Since eggs are considered a food commodity for many recipes, it’s understandable why it’s been hit one of the hardest. Notwithstanding that, Malaysia will also impose bans on the monthly 3.6 million chicken exports starting 1 June — sighting supply shortages compounded by rising chicken prices.

As a result, expect chicken and egg prices to soar a little more. However, this is not a sign to panic buy and stockpile food unnecessarily. 

Not to mention, the Russian-Ukraine War has left an indelible mark on food prices since both countries contribute to the global supply of commodities like wheat (around one-quarter worldwide), barley, corn, livestock feed (e.g. grain) and sunflower seed oil.

What you can do: Download the Price Kaki app to compare prices of groceries, household items and hawker prices islandwide. 

Source: Price Kaki

Through this app, you can filter and sort listings by price, distance, supermarket, and more. It’s arguably the fastest way to get price updates for all your essential goods shopping.

Pro-tip: Look out for NTUC Fairprice’s 5% ‘Stretch Your Dollar’ discount on 100 key essential items every Friday. Valid till 31 December 2022.

Save up to 20% on “Must Buy” items and an extra 25% on “Purchase with Purchase” products (min. S$25 spend).

Simultaneously, maximise your grocery haul during your next trip by using a grocery credit card at checkout. Some cards like Citi Cash Back Card reward you with 8% cashback on groceries whereas others like BOC Sheng Siong Card specifically give you 12% cashback at all Sheng Siong outlets.

Related to this topic:
Supermarket Promos And Discounts For Senior Citizens in Singapore (2022)
14 Cheaper Things to Buy in JB Besides Food, Groceries and Petrol
Latest NTUC Fairprice Promo Codes in Singapore (May 2022)


The change: Retail and other miscellaneous goods inflation increased from 1.6% in April to 1.8% in May, incurring rising prices of clothes and footwear.

How this affects you: Ultra-fast fashion platforms like Shein have been one of the main culprits of overconsumption. From January to April alone, 315,000 new styles have been added to Shein’s online catalogue. Within the same timeframe, H&M and ZARA only added 4,414 new styles to their US websites.

As demand for fast fashion exponentially rises, so will supply – and thereafter, inflicting greater stress on the environment and factory workers’ rights. If supply can’t keep up with demand amid all these pressing concerns, naturally, the prices of your garments will increase.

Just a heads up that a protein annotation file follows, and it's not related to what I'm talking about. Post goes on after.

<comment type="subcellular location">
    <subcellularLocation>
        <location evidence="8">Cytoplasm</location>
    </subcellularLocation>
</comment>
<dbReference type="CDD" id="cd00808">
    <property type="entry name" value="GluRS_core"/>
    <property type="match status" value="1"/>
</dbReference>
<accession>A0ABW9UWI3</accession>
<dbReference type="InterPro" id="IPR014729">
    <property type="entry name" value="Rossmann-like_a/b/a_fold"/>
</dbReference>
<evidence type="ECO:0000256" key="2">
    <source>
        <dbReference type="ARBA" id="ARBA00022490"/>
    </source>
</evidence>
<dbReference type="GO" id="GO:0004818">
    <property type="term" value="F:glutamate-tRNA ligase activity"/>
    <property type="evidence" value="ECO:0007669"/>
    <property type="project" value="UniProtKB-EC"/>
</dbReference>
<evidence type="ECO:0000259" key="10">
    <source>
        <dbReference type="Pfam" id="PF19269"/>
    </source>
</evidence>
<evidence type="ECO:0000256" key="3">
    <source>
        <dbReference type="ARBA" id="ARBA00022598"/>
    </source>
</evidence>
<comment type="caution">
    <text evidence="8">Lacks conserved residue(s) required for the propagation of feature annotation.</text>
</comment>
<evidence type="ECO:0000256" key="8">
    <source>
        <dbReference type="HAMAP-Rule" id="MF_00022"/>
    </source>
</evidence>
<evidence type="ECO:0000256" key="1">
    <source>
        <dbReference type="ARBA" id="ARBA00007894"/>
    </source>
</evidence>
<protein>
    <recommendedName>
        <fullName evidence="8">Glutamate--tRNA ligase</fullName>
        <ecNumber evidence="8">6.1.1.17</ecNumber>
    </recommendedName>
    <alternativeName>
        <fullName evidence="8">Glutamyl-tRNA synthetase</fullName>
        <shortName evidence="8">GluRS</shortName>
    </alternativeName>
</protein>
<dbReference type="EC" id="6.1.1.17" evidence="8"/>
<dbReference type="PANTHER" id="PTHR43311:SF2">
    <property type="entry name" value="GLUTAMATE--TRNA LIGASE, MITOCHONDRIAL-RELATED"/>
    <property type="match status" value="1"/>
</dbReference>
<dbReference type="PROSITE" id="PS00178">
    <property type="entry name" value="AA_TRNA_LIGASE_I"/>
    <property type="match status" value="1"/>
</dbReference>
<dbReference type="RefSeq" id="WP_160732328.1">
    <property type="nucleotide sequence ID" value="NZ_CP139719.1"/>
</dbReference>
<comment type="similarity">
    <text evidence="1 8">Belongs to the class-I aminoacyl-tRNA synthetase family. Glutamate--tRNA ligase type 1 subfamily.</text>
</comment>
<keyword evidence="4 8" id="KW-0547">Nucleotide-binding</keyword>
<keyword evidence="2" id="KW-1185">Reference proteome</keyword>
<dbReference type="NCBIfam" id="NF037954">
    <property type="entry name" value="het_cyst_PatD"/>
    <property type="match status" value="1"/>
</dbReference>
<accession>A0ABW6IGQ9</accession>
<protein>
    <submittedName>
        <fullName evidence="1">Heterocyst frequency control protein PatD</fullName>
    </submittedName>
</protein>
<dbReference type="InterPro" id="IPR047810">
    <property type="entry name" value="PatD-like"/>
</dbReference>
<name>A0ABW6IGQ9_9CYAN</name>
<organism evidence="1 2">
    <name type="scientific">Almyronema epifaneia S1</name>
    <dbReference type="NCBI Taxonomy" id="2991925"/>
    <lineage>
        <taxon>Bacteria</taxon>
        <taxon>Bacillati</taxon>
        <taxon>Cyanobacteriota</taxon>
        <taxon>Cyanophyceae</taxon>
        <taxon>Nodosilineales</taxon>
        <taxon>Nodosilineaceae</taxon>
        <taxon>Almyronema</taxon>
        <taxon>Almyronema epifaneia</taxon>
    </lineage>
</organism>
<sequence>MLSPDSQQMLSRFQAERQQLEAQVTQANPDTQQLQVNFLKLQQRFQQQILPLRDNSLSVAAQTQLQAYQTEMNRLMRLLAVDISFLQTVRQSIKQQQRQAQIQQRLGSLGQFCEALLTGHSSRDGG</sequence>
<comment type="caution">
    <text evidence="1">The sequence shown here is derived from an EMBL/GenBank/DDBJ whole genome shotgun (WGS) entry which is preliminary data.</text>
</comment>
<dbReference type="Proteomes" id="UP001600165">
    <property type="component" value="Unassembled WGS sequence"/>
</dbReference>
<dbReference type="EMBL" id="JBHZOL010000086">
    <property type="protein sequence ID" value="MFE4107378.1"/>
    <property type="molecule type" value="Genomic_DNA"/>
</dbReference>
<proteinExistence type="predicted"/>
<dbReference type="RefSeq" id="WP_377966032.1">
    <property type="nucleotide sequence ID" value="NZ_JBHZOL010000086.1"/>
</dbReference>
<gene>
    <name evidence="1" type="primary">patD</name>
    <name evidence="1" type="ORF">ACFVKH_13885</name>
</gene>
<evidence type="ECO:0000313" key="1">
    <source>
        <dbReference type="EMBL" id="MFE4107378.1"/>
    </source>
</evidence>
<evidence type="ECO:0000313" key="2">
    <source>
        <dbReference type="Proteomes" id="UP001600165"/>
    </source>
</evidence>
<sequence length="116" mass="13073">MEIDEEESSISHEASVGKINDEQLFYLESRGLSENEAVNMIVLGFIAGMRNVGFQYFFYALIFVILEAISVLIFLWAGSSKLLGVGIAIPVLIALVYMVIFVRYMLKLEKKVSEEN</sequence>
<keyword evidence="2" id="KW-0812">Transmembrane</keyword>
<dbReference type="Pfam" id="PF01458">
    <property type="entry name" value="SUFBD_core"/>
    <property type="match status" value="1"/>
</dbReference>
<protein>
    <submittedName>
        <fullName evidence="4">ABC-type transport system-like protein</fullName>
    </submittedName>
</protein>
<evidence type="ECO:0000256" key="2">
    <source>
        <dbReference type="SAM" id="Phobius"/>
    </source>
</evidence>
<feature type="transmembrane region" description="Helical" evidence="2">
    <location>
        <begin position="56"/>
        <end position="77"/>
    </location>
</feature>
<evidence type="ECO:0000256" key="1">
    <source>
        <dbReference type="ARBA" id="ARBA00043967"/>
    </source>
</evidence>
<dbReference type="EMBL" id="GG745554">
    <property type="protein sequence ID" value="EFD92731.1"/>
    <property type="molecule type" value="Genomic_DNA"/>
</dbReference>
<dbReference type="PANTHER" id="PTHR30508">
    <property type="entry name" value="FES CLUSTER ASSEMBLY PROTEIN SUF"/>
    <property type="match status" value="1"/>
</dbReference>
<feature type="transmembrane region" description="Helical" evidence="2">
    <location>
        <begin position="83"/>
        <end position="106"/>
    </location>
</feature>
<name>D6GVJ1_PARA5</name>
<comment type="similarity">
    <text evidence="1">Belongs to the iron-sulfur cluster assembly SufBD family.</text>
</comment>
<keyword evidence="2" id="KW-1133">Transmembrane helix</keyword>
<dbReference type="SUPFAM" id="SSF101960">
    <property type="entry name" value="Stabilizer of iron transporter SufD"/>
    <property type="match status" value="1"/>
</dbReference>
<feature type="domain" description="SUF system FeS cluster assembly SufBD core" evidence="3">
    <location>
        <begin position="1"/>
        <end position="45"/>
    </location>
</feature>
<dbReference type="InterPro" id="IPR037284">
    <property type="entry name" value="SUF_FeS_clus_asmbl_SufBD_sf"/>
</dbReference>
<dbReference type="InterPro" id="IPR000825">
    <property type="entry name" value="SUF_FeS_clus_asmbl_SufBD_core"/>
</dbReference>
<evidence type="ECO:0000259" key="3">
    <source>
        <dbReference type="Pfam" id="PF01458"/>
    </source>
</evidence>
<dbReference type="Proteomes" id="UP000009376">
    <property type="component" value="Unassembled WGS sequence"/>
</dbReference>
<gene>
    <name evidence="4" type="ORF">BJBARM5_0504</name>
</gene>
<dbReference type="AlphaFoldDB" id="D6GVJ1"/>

What you can do: According to a 2021 survey conducted by FleishmanHillard, 60% of Gen Zs have been great ambassadors for slower and more sustainable fashion. For example, thrift stores like Loop Garms, Function Five, STAKEOUT, and others are shopping havens for affordable yet trendy pre-loved clothes. 

Also, instead of shopping directly on popular blog shops (e.g. Lovet, Super Gurl, Young, Hungry & Free), join their secondhand Telegram channels where shoppers sell off their past items at a fraction of original prices.

In the long run, purchasing pre-owned clothes proves to be cheaper, longer-lasting and thus, more value-for-money.

Where applicable, use a cashback credit card to score some decent rebates during your shopping spree. Make thrift shopping sustainable for both your wardrobe and wallet!

Electricity and gas

The change: Electricity and gas inflation has had the most drastic increase, rising from 19.7% in April to 19.9% in May. Much of this was accrued to the electricity and gas tariffs imposed given higher fuel costs, supply and transport bottlenecks, and shortages spurred by the Ukraine-Russian conflict.

How this affects you: This is pretty self-explanatory. The sharp price upturn in European gas futures, Russian oil embargoes and self-sanctions by major oil enterprises are to blame. 

Private car ownership and maintenance in Singapore have inevitably risen. Petrol prices have hit yet another high despite crude oil prices being 15% cheaper now. 

According to the Straits Times,

1-litre of diesel = S$3 to S$3.05
1-litre of 92-octane petrol = S$3.13 to S$3.20
1-litre of 95-octane petrol = S$3.16 to S$3.25
1-litre of 98-grade petrol = S$3.77 to S$3.96